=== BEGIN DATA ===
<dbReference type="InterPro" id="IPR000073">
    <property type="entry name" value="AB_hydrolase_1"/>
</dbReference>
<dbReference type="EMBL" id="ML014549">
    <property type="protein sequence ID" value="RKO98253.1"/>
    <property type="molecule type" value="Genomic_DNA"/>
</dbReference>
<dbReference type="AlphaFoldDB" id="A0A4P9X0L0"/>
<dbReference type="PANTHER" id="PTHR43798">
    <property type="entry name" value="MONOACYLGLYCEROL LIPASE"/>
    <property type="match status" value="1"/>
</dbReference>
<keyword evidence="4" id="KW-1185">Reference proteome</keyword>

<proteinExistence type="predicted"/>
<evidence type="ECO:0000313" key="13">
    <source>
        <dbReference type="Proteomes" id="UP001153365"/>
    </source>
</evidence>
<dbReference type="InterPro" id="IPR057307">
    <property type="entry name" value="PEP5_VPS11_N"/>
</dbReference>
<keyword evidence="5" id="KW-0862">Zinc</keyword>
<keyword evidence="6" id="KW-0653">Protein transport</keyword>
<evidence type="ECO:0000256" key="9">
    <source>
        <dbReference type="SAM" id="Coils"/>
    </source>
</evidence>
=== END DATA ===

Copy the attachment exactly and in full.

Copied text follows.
<dbReference type="InterPro" id="IPR000073">
    <property type="entry name" value="AB_hydrolase_1"/>
</dbReference>
<dbReference type="EMBL" id="ML014549">
    <property type="protein sequence ID" value="RKO98253.1"/>
    <property type="molecule type" value="Genomic_DNA"/>
</dbReference>
<dbReference type="AlphaFoldDB" id="A0A4P9X0L0"/>
<dbReference type="PANTHER" id="PTHR43798">
    <property type="entry name" value="MONOACYLGLYCEROL LIPASE"/>
    <property type="match status" value="1"/>
</dbReference>
<keyword evidence="4" id="KW-1185">Reference proteome</keyword>

<proteinExistence type="predicted"/>
<evidence type="ECO:0000313" key="13">
    <source>
        <dbReference type="Proteomes" id="UP001153365"/>
    </source>
</evidence>
<dbReference type="InterPro" id="IPR057307">
    <property type="entry name" value="PEP5_VPS11_N"/>
</dbReference>
<keyword evidence="5" id="KW-0862">Zinc</keyword>
<keyword evidence="6" id="KW-0653">Protein transport</keyword>
<evidence type="ECO:0000256" key="9">
    <source>
        <dbReference type="SAM" id="Coils"/>
    </source>
</evidence>